Life With Max: A Family Affair
Alicia Hendley is the mom of four (including a squishy little boy who just so happens to have autism), as well as a writer and autism advocate. Her first book (A Subtle Thing) was published in 2010, and her second book (TYPE) was published in 2013. Her memoir, When Autism Comes to Roost: A Family's Journey from Denial to Acceptance, will be published in the fall, 2015 (http://www.bridgeross.com/autism.html). Alicia is married to local journalist Joel Rubinoff. She has a Ph.D. in clinical psychology.
I used to be an avid biker. As a kid, I loved riding my bike down the gentle hill my house was at the bottom of. As I grew, I would travel through the streets of KW on my bike, processing big thoughts, little thoughts, no thoughts. I loved biking, and spent my first few pay cheques at Dairy Queen as a teen buying a "speed bike". Biking was my present, my future. For a few years, it was bliss.
But then. When I was 20, a dear friend was killed, biking after work. As in, one moment this beautiful…
Sometimes your autistic child amazes you, surpassing your expectations. Sometimes he (or she) makes you weep (in a good way). And sometimes, just like any other child, they make you do both.
A few days ago I was home alone in the evening with Max (age 8 and autistic) and Sam (age 6 and neurotypical). My husband Joel was out for a well-deserved swim, as it was my night to put the boys to bed. As I herded them up the stairs, I suddenly felt lightheaded and realized I was going to faint. Not an…
Last Saturday I had what I would consider my most frightening experience as a mother (given that my eldest is nineteen, that's saying a lot). The week before, Sam (age 5) had been fighting off a bout of pneumonia, a nasty bug, but caught early enough that he could recover at home on antibiotics.
Then came last Saturday. Max (age 7) had woken up with a fever, not a big surprise, given that he and his little brother are inseparable. Max lounged on the sofa all morning, watching cartoons while in…
There's been a big gap since I last wrote on the blog. A major reason for this is that I was hospitalized for almost two months, due to my mood disorder and related medication changes. The hospitalization was completely unexpected for both me and my family; as a result, none of my children were at all prepared for my abrupt absence. While the reasons for my absence may be unique to me, a parent having a sudden health crisis in a family with an autistic child is likely not. Keeping that in mind,…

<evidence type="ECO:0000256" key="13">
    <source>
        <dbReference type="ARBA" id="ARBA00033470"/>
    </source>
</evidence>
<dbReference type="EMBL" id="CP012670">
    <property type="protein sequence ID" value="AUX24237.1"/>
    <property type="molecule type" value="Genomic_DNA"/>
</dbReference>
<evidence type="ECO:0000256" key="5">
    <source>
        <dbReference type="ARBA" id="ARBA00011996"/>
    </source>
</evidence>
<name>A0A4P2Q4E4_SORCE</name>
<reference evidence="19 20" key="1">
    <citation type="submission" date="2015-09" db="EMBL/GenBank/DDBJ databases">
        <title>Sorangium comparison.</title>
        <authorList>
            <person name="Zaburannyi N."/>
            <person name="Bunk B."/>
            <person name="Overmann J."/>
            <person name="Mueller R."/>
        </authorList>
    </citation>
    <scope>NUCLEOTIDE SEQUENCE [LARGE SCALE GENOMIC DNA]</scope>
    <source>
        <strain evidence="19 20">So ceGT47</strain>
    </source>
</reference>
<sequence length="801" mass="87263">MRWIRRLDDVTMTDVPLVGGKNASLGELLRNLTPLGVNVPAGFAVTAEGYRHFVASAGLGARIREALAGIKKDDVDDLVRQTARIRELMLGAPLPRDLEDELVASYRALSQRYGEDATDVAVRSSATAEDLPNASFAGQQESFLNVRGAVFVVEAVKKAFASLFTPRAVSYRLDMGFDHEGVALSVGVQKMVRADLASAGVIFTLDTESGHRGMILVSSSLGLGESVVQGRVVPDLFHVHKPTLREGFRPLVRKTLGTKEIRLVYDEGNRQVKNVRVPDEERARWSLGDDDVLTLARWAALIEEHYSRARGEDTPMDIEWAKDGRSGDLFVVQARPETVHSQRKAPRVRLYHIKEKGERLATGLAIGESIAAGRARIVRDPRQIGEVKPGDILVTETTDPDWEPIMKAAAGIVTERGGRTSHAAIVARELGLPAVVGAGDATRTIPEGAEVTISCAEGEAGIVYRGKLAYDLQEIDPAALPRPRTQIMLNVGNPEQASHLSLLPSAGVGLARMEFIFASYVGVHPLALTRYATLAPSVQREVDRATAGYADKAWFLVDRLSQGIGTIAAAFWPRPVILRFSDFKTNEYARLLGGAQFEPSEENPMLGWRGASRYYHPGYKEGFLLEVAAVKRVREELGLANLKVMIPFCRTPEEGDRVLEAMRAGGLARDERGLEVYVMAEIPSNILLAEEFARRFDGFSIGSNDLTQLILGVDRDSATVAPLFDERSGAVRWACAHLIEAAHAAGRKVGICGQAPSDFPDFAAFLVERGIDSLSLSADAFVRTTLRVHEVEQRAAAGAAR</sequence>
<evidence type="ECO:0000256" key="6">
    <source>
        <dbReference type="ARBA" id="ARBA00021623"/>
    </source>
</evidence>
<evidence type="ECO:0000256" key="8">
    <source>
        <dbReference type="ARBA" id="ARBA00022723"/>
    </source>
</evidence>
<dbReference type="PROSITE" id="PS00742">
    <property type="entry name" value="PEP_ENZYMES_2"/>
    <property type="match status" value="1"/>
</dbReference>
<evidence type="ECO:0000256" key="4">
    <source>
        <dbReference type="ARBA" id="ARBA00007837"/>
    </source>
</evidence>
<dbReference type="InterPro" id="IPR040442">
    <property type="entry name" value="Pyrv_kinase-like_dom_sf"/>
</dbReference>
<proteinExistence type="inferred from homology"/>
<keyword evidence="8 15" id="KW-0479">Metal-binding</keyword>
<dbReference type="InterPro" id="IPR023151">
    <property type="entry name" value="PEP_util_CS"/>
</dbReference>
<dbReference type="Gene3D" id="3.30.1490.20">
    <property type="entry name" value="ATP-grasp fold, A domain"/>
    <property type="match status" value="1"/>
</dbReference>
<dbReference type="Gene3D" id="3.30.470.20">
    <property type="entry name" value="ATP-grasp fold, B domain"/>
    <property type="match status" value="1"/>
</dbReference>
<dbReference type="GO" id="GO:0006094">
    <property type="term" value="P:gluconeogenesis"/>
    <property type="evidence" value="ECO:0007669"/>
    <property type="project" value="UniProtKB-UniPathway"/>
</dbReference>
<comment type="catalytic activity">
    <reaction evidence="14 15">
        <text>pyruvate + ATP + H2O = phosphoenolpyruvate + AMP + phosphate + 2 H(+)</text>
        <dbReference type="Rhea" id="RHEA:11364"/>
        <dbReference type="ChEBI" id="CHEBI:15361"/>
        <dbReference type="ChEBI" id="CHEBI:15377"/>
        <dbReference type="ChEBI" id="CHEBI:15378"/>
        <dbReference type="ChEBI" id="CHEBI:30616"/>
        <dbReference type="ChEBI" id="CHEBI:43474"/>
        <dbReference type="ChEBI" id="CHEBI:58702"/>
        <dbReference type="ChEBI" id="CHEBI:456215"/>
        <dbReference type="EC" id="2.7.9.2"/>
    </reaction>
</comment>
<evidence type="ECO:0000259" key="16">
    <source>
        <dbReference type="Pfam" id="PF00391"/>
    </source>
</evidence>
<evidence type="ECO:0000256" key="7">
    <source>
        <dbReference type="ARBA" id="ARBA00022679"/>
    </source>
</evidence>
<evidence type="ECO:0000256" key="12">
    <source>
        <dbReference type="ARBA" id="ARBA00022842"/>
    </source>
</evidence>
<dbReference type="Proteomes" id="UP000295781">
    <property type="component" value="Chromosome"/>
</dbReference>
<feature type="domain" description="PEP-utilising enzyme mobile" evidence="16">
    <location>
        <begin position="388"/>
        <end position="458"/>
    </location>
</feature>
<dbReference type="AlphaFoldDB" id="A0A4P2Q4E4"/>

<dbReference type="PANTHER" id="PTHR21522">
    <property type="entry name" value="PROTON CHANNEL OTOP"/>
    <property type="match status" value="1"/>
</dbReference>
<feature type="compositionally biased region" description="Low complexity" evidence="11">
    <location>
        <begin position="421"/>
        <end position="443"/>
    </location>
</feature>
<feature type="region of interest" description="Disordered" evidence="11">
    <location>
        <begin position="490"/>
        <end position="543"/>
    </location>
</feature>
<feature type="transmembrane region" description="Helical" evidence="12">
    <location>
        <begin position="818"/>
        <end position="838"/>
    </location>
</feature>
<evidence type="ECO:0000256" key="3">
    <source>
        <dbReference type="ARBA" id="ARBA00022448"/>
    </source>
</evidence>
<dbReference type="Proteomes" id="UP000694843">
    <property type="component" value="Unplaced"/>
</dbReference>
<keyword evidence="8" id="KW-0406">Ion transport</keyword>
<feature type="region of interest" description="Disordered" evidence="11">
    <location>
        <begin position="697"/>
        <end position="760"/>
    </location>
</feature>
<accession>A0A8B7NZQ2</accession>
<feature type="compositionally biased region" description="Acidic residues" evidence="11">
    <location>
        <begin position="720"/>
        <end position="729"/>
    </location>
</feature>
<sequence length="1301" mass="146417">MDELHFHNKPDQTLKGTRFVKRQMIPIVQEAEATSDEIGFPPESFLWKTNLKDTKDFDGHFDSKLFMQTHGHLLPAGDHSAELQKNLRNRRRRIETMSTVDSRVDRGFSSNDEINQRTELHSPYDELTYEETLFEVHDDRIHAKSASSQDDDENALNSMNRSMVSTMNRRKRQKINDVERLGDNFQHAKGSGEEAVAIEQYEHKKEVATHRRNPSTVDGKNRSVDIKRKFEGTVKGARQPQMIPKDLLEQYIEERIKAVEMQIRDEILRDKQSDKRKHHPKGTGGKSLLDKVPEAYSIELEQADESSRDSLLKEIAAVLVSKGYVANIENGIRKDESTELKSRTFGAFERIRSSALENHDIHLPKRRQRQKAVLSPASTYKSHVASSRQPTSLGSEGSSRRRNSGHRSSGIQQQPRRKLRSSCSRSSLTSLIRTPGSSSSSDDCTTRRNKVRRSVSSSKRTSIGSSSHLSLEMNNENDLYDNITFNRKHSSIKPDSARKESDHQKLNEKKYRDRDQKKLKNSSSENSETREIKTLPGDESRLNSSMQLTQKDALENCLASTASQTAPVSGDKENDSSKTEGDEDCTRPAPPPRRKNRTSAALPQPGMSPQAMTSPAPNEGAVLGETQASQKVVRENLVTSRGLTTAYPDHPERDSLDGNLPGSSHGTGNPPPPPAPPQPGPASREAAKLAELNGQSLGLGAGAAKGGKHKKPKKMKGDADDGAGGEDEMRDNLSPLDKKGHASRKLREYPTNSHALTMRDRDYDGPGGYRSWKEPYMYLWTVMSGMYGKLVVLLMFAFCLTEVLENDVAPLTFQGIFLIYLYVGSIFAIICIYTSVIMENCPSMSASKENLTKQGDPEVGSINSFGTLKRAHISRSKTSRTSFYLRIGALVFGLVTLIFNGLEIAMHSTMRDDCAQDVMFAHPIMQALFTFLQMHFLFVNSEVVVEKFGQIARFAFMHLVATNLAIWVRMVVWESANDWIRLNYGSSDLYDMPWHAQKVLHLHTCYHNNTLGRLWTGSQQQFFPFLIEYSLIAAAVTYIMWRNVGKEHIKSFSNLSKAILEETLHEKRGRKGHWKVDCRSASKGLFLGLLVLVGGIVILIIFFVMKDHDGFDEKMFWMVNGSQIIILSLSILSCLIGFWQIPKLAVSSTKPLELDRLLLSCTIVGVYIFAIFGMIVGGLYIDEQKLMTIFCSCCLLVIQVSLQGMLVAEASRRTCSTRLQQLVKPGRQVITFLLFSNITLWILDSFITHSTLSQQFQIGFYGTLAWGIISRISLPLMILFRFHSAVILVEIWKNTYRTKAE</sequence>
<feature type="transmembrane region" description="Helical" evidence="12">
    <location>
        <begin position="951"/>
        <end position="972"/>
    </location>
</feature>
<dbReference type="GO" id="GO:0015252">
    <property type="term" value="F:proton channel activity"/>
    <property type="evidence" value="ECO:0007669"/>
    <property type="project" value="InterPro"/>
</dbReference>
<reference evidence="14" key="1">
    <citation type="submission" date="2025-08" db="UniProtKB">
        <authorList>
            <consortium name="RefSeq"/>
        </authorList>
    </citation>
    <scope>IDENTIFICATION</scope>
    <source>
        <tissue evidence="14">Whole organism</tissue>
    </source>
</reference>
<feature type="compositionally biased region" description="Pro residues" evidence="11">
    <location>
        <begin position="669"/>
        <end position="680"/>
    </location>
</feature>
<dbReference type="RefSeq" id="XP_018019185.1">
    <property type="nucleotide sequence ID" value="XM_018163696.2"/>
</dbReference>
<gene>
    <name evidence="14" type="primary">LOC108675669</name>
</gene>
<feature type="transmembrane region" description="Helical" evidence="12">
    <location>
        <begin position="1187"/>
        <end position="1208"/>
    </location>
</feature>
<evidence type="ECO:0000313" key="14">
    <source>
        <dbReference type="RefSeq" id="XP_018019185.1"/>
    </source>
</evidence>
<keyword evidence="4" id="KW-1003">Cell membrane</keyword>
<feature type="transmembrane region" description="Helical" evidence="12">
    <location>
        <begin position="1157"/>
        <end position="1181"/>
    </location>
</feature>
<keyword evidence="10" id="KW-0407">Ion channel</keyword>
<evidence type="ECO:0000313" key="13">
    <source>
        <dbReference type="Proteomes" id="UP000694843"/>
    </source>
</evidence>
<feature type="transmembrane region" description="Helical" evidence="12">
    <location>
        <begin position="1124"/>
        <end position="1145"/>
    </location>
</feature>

Part and parcel of Max's autism is anxiety, an unpredictable entity which goes into hiding for days at a time, only to let its presence be known loudly and indisputably, like a lion suddenly awakened.
Take this morning. Maxie woke up excited about what the day would bring (a special, little-brother-free trip to see the latest SpongeBob SquarePants movie with his dad). Given that being excited means having heightened emotions, it should be no surprise that such joy can easily tip into anxiety.
This week has been a tough one for Max. Not continuously tough, necessarily, but tough nonetheless. Most mornings he's woken up in a fragile mood, ready to "growl" or cry if anything (or anyone) doesn't go as expected. The hardest mornings resulted in lengthy "silly" fits, in which Max became so dysregulated I feared he'd choke on what little breakfast he managed to eat. Having a week of tough mornings (which also means a week of late days to school, something Max hates having happen) isn't…
It's that time of year again in our household, the month in which we attempt to squeeze our wedding anniversary, my birthday, Hanukkah, and Christmas all within thirty-one days. And, during the last several years, unwelcome visitors have also have demanded to be added to our already crammed December mix: those dreaded winter illnesses.
Having a kid or grownup get sick during this go-go-go month has become a given for our family, but never an appreciated one. Often said illness is…
Sam and I were having what he calls a "private conversation". With his elder sister Meg out with a friend, and with Daddy and Max gone on an errand, the time was ripe for such a talk. Often, these private conversations focus upon how Sammy's kindergarten friend Ella is now his girlfriend because she said she was, or how he's getting sick of having me put cucumber slices in his lunch box ("Why again, Mommy?"), or if I think he might be placed on Santa's "naughty list" this week because he…
It was 2002. SpongeBob SquarePants, Pokémon, The Fairly OddParents, and The Adventures of Jimmy Neutron: Boy Genius were all the rage on TV, Rescue Heroes, Bratz, Polly Pocket, and anything Yu-Gi-Oh! were the hottest toys, and the name Harry Potter was known across the globe. It was 2002, and my 6-year-old son, Daniel, was entering grade one. It was 2002, and, for the first time, I experienced what it is like when one of your children is bullied.
Daniel has always had a gentleness to him, but…
September is on the horizon, and with it comes wave after wave of change for my family. Daniel, my heir apparent, is about to leave home to begin college in another city. Now 18, he's the baby/little boy/adolescent/young man who, by his mere existence, forced me to learn how to parent. Next in line is Meg, who is going to begin high school in a week, an event she's been gearing up for since she was about ten. Change is also coming for four-year-old Sam, who is more than ready to finally dip his…
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